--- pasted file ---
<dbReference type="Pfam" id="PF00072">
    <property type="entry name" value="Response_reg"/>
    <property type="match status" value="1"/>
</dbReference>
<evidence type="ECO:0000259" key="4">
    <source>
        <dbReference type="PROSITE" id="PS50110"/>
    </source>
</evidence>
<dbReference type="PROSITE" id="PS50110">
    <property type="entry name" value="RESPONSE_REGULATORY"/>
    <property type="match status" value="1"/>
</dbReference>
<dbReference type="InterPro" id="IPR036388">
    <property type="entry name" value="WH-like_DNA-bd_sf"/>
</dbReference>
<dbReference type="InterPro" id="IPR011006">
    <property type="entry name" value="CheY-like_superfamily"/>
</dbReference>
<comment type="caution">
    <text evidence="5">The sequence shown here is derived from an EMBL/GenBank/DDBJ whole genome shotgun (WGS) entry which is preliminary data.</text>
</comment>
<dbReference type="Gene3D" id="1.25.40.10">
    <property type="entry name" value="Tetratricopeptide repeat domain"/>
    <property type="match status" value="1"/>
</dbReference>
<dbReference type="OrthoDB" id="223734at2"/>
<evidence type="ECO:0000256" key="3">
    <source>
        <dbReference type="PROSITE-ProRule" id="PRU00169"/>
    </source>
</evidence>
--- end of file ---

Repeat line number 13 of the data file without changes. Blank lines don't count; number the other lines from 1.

</dbReference>